Catacomb culture


Catacomb culture

The Catacomb culture, ca. 2800-2200 BC, refers to an early Bronze Age culture occupying essentially what is present-day Ukraine. It was related to the Yamna culture, and would seem more of an areal term to cover several smaller related archaeological cultures.

Economy and burial rites

The name comes from its burial practices. These are similar to those of the Yamna culture, but with a hollowed-out space off of the main shaft, creating the 'catacomb'. Animal remains were incorporated into a small minority of graves.

In certain graves there was the distinctive practice of what amounts to modelling a clay mask over the deceased's face, creating an obvious if not necessarily correct association to the famous gold funeral mask of Agamemnon (see also Tashtyk culture).

The economy was essentially stockbreeding, although traces of grain have been found. There seem to have been skilled specialists, particularly metal-workers, however.

Origin and demise

The origin of the Catacomb Culture is disputed. Jan Lichardus [Jan Lichardus - La protohistoire de l'Europe, 1987, Book 1 Chapter III:III.1.A] enumerates three possibilities: a local development departing from previous the Yamna Culture only, a migration from Central Europe or an oriental origin. The culture is first to introduce corded pottery decorations into the steppes and shows a profuse use of the polished battle ax, providing a link to the West. Parallels with the Afanasevo culture, including provoked cranial deformations, provide a link to the East.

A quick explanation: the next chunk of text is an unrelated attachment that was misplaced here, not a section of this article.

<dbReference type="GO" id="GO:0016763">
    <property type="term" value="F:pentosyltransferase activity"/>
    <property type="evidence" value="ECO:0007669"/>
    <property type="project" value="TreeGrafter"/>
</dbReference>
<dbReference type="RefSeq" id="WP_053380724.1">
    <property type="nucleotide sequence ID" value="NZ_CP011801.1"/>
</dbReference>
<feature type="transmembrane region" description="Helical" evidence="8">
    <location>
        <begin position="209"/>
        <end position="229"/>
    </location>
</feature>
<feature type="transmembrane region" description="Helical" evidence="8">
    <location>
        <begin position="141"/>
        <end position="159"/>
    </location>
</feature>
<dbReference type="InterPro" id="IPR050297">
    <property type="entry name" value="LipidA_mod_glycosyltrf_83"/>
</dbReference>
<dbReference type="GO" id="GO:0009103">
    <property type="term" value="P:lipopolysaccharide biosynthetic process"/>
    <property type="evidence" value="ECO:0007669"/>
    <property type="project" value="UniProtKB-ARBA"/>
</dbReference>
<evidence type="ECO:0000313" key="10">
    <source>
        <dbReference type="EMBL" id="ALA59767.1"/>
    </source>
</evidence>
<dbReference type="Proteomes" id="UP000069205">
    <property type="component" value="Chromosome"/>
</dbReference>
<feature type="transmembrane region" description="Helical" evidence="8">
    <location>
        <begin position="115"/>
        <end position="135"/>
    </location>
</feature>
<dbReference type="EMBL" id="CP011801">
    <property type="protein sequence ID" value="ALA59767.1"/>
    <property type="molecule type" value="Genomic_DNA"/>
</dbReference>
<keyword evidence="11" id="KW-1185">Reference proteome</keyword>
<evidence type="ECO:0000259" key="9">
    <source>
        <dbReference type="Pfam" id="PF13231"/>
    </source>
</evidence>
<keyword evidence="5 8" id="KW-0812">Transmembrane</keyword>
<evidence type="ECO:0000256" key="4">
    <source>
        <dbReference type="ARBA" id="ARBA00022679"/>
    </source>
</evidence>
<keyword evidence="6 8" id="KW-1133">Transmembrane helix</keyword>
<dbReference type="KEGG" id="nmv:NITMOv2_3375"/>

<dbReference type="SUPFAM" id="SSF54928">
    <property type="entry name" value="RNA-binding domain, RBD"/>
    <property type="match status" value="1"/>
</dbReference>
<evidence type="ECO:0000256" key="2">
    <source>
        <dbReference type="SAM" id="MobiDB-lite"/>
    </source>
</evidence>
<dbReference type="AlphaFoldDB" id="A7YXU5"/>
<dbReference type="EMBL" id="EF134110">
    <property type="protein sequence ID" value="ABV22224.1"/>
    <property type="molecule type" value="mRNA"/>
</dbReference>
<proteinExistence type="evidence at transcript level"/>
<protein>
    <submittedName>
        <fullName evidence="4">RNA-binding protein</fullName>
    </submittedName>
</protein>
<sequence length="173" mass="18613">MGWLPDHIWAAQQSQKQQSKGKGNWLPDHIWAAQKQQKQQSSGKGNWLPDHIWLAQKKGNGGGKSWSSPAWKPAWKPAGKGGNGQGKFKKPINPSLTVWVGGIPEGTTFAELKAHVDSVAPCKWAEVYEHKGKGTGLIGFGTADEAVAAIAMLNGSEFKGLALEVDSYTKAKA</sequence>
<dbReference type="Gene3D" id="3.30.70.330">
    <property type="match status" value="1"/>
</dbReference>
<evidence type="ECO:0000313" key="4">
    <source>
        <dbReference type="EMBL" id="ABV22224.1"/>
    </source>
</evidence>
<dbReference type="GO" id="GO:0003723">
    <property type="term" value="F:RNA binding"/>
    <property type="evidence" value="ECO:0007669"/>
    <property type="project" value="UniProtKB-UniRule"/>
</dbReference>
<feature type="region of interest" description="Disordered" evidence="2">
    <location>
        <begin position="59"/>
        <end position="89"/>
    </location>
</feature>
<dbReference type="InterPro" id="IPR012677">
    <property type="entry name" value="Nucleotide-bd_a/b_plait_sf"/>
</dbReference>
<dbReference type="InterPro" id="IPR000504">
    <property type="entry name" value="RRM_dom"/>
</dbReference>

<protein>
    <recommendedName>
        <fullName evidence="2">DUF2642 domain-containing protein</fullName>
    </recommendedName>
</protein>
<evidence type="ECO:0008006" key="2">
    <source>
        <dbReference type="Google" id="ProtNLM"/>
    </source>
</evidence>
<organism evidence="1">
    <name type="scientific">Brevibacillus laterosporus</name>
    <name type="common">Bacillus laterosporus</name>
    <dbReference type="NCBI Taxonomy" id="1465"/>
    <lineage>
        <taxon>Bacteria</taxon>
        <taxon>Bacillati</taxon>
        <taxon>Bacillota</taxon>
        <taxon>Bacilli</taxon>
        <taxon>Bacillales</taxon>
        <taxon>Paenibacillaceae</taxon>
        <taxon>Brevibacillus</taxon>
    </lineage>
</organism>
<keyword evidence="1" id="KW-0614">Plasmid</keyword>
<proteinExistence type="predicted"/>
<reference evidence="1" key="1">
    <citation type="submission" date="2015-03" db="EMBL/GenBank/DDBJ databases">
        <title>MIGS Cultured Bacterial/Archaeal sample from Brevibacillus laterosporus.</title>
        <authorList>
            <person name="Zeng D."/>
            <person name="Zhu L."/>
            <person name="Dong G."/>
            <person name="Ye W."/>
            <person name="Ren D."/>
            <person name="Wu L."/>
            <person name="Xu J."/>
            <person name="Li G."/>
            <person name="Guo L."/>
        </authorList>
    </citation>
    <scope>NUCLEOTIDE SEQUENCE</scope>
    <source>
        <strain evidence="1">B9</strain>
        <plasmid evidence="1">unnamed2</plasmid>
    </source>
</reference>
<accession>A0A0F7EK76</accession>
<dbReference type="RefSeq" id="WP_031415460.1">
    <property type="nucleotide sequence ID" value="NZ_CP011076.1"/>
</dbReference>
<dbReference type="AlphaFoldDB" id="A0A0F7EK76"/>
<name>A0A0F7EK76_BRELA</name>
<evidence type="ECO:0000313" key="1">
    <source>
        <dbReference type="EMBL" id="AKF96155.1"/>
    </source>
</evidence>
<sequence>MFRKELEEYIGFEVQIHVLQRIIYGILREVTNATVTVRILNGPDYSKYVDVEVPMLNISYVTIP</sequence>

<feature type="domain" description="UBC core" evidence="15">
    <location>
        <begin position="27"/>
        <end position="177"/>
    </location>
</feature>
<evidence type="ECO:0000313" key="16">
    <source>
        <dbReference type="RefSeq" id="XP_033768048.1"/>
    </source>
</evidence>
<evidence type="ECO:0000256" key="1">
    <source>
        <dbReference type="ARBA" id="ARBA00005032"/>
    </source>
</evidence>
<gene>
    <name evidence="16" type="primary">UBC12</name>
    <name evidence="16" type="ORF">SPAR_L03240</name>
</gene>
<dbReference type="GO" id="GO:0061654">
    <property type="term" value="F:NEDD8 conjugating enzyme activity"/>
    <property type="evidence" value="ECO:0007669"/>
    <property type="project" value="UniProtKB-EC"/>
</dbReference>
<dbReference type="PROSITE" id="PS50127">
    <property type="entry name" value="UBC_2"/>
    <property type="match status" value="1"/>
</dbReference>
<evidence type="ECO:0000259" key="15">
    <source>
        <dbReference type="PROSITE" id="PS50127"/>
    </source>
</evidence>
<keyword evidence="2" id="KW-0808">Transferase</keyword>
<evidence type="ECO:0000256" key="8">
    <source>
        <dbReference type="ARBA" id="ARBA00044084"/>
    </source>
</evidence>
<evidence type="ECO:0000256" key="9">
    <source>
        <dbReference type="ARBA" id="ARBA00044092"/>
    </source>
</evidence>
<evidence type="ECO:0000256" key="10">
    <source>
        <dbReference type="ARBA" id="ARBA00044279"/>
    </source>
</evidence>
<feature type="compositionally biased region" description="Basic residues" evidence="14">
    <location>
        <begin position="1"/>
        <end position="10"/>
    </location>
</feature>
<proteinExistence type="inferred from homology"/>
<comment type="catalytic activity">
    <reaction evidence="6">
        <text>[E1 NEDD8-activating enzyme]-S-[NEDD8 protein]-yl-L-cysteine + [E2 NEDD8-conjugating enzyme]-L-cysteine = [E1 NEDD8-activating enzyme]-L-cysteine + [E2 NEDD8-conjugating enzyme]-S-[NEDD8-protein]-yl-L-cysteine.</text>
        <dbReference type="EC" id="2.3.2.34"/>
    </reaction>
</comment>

The Catacomb culture was ousted by the Srubna (Timber-grave) culture from ca. the 17th century, associated with an Iranian expansion or with the Cimmerians (variously classified as either Iranian, Thracian or Celtic).

Language

The linguistic composition of the Catacomb culture is unclear. Within the context of the Kurgan hypothesis expounded by Marija Gimbutas, an Indo-European component is hard to deny, particularly in the later stages. Placing the ancestors of the Greek, Armenian and Paleo-Balkan dialects here is tempting, as it would neatly explain certain shared features.

More recently, the Ukrainian archaeologist V. Kulbaka has argued that the Late Yamna cultures of ca. 3200-2800 BC, esp. the Budzhak, Starosilsk, and Novotitarovka groups, might represent the Greek-Armenian-"Aryan"(=Indo-Iranian) ancestors (Graeco-Aryan, Graeco-Armenian), and the Catacomb culture that of the "unified" (to ca. 2500 BC) and then "differentiated" Indo-Iranians.

Grigoryev's (1998) version of the Armenian hypothesis connects Catacomb culture with Indo-Aryans, because catacomb burial ritual had roots in South-Western Turkmenistan from the early 4th millennium (Parkhai cemetery).

Artifacts



Footnotes

ources

*Citation | last=Grigoryev | first=S.A. | author-link= | publication-date=October-December 1998 | year=1998 | title=The Sintashta Culture And Some Questions Of Indo-European Origins | periodical=Proceedings Of The Chelyabinsk Scientific Center | volume= | issue=2 | pages=82 ff. | url=http://csc.ac.ru/news/1998_2/2-11-1.pdf.
*V. Kulbaka, "Indo-European populations of Ukraine in the paleometallic period", Mariupol 2000. ISBN 966-7329-30-5
*Citation | last = Mallory | first = J. P. | author-link = J. P. Mallory | contribution = Catacomb Culture | title = Encyclopedia of Indo-European Culture | publisher = Fitzroy Dearborn | publication-date = 1997.

ee also

*Shaft grave
*


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